Not every student has a smooth journey from A levels or other Level 3 qualifications to the higher education course of their choice. However, there are systems in place to help you if you don’t achieve the grades you need for a confirmed place, or if you don’t get any offers at all.
Getting a place in university is a competitive matter, especially if you choose a popular course at a prestigious university. UCAS is there to help you through the process, and there are other things that you can do to help yourself.
Many students are made offers that are conditional on them gaining certain grades or “UCAS Tariff points” in their Level 3 qualifications. Although, in many cases, at results time, universities will accept lower grades than an original offer, particularly if an application was good in other respects. However, every year some students have to rethink their options.
If you have not received any university offers, consider why this has happened. Work on anything you can change, and try to find explanations for the things that you can’t, so consider:
- Were all your choices for very competitive courses?
- Did you have the wrong supporting GCSEs or were your GCSE grades too low for entry to more competitive university courses? (Yes, admissions tutors DO look at GCSE grades too).
- Did your personal statement or reference let you down? Perhaps the admissions tutors could tell from your application that you were not really suited to your chosen course or insufficiently committed to your choice.
- If you had an interview, could you improve your technique?
- Were you predicted to get the grades you needed to meet the offer?
- Were the grades you were required to get really within your reach?
- Could you have worked harder or revised better?
You may decide to retake your A levels or other qualifications, and to try for a university place again next year. Talk to your teachers and your chosen universities, as admissions tutors often expect a considerable improvement in grades, and/or additional subjects, to make an offer after retakes, and some won’t even consider students who have done retakes unless there are extenuating circumstances, so be realistic about your chances!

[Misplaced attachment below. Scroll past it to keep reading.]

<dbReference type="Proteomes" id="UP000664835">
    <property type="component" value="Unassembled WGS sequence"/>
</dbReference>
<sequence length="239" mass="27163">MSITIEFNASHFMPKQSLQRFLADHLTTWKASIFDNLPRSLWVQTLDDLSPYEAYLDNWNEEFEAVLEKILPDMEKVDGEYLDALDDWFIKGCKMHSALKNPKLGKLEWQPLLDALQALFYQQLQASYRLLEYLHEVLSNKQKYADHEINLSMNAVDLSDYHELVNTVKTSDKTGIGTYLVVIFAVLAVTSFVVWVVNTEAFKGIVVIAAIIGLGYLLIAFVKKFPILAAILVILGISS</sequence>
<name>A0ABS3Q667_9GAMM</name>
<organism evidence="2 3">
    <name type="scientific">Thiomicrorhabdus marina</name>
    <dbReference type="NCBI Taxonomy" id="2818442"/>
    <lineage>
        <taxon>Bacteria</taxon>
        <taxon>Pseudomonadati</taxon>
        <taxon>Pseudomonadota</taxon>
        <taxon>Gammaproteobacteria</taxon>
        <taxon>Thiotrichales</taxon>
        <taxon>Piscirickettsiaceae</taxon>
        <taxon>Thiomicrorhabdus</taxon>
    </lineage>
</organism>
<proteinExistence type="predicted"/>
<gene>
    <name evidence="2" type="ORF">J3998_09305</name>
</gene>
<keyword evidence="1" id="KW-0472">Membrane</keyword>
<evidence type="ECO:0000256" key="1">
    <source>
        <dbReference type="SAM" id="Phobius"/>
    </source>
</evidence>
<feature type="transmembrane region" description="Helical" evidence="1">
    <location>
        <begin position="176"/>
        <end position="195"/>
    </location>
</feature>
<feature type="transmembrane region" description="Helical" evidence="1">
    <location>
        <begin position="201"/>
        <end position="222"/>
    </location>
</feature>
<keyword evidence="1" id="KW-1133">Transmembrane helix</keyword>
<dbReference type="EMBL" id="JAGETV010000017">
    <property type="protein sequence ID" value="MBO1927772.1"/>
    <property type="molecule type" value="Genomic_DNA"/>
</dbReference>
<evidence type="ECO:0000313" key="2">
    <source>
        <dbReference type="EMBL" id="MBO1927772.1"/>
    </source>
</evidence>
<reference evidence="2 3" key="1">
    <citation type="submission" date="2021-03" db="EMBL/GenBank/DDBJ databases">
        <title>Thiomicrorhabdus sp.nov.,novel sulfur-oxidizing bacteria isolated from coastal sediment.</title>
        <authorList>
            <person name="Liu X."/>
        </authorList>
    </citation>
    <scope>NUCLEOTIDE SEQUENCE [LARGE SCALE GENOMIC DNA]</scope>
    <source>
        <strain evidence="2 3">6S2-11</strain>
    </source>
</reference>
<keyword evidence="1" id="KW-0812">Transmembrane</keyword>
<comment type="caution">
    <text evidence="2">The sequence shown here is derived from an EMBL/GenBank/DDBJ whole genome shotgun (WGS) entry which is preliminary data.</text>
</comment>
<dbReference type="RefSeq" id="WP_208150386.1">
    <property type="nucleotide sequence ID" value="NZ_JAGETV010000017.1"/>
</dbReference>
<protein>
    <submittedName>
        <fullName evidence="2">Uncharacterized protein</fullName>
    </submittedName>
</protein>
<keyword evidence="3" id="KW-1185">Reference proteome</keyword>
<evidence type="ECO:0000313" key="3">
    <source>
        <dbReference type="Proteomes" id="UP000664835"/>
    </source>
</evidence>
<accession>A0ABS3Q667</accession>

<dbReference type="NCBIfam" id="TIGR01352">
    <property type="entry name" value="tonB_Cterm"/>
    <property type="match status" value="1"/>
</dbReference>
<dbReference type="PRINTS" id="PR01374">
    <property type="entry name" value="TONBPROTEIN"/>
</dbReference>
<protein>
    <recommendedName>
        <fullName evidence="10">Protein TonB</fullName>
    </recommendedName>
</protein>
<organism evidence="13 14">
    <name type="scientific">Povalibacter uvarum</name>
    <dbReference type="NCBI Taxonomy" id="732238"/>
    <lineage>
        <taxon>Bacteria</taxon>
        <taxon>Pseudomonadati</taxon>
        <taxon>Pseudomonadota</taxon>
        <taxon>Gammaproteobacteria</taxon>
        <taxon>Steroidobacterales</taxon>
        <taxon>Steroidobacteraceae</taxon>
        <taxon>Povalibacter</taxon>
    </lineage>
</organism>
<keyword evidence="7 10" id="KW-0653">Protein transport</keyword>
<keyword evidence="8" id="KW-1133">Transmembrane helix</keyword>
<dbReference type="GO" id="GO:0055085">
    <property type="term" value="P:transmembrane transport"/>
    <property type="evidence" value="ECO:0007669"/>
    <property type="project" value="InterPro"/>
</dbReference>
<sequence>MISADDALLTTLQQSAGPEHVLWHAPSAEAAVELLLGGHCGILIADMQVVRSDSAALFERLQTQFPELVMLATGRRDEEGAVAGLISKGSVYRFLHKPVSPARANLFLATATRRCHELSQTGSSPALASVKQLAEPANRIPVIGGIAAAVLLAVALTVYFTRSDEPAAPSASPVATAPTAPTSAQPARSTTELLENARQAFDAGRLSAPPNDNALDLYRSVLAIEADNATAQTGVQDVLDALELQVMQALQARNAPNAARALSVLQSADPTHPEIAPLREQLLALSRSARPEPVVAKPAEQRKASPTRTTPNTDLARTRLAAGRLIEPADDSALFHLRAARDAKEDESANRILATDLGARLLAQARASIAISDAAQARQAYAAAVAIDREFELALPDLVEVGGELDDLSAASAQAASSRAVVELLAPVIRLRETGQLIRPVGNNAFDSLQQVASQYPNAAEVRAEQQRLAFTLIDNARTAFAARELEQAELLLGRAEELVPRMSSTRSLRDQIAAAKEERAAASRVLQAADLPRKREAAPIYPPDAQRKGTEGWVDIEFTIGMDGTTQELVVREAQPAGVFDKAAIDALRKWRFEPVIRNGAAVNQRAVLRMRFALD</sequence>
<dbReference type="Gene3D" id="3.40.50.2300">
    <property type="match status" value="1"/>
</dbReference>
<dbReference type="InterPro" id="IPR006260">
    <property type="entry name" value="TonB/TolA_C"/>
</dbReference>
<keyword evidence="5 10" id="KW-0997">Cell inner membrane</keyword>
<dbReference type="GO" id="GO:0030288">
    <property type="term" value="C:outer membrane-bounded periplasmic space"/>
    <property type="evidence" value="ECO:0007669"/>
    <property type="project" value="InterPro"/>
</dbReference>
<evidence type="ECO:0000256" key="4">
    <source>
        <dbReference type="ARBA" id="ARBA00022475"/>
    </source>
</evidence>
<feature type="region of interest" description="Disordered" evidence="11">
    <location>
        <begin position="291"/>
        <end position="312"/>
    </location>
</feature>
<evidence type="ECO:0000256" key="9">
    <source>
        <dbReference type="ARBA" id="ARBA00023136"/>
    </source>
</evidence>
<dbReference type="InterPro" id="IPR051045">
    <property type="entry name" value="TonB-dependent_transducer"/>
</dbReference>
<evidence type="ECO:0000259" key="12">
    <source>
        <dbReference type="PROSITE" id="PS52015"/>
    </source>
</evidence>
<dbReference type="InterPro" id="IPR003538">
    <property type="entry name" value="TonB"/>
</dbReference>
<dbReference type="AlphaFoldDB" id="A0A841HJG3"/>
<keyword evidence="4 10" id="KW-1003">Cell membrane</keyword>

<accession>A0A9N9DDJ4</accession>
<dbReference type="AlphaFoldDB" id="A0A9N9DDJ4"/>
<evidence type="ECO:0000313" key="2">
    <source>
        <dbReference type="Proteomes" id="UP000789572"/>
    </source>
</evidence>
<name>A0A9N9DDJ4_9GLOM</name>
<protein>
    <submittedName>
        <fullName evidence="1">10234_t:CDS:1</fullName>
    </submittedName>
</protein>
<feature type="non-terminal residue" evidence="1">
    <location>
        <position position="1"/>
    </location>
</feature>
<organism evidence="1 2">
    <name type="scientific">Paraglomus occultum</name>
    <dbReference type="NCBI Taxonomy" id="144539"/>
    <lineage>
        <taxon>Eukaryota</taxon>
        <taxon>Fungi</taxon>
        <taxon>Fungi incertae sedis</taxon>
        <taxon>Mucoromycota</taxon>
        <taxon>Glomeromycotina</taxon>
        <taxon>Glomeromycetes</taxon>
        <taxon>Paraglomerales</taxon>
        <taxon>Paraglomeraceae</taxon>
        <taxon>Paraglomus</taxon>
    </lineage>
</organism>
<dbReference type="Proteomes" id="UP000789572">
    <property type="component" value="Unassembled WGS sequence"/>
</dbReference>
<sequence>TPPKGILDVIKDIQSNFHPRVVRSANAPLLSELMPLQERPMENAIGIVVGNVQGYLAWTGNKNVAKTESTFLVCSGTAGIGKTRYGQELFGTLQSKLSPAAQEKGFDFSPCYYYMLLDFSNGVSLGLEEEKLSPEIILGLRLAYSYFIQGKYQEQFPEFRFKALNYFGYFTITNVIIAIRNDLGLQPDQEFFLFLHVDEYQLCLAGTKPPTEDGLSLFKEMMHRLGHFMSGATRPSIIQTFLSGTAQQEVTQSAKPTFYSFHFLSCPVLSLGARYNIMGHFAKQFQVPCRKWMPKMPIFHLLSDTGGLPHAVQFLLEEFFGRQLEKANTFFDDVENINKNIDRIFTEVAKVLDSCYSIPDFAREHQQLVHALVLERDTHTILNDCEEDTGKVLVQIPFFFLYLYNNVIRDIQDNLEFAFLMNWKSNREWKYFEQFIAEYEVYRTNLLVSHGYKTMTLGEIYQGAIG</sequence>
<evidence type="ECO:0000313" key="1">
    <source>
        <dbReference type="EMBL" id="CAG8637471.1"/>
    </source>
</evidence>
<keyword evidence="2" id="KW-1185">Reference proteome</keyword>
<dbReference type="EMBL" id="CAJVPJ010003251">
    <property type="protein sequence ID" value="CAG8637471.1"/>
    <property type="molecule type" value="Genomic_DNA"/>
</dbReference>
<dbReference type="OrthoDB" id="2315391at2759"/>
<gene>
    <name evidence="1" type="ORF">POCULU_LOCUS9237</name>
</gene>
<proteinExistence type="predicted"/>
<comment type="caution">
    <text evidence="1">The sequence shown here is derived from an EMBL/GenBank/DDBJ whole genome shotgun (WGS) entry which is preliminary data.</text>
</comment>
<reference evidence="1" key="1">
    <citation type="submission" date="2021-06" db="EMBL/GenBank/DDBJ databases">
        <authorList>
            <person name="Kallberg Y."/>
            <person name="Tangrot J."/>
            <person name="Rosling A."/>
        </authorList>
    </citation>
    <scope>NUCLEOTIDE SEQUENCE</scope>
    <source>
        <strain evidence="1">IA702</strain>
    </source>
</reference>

If you and your teachers genuinely believe your grades are inaccurate, you can ask for your paper to be remarked. However, remember that your regrade could be lower rather than higher!
From 25 February to 4 July each year, UCAS operates “Extra”. This is aimed at applicants who have already applied for five courses but don’t hold any offers because they have either been turned down or have declined all their course choices. It allows you to make one additional choice at a time by searching on the UCAS website for courses with vacancies. If you are eligible for Extra, an ‘Add an Extra choice’ option will appear on the application section of your UCAS personal hub. It is wise to contact institutions to check that they still have vacancies before applying through Extra, to make sure they will consider you. You can offer to send a new personal statement if you are applying for an entirely different subject. If you are offered a place you want, you accept it through your personal hub by the date shown. This commits you to the course so you will not be permitted to apply for any more.
For more information on UCAS Extra, see the following link:
If you cannot find a suitable course through Extra, or don’t get an offer, you enter the Clearing system.
UCAS Clearing operates between 5th July and October each year, and courses with vacancies are shown on the UCAS search tool. You are eligible if you have applied through UCAS, but are not holding any confirmed offers, for whatever reason, or if you have declined your firm offer. Every year, thousands of students find university places through Clearing. There is information and advice on the UCAS website, and careers advisers and teachers at your school or college may be able to support you through the Clearing process.
For many students, Clearing starts on A level results day in mid-August. Lists of available university places can be viewed on the UCAS website and universities advertise their course vacancies on their own websites, sometimes before results day. If eligible, you will automatically be entered for Clearing; you will be able to tell this from your UCAS application status. Research courses carefully, check that the content of the course is what you want. You should then contact the university or college directly, giving your Clearing number and personal UCAS ID, and ask if they will accept you. It is important that you are available to do this. Make sure you prepare for discussions with admissions tutors, so think about:
- your reasons for wanting to do the course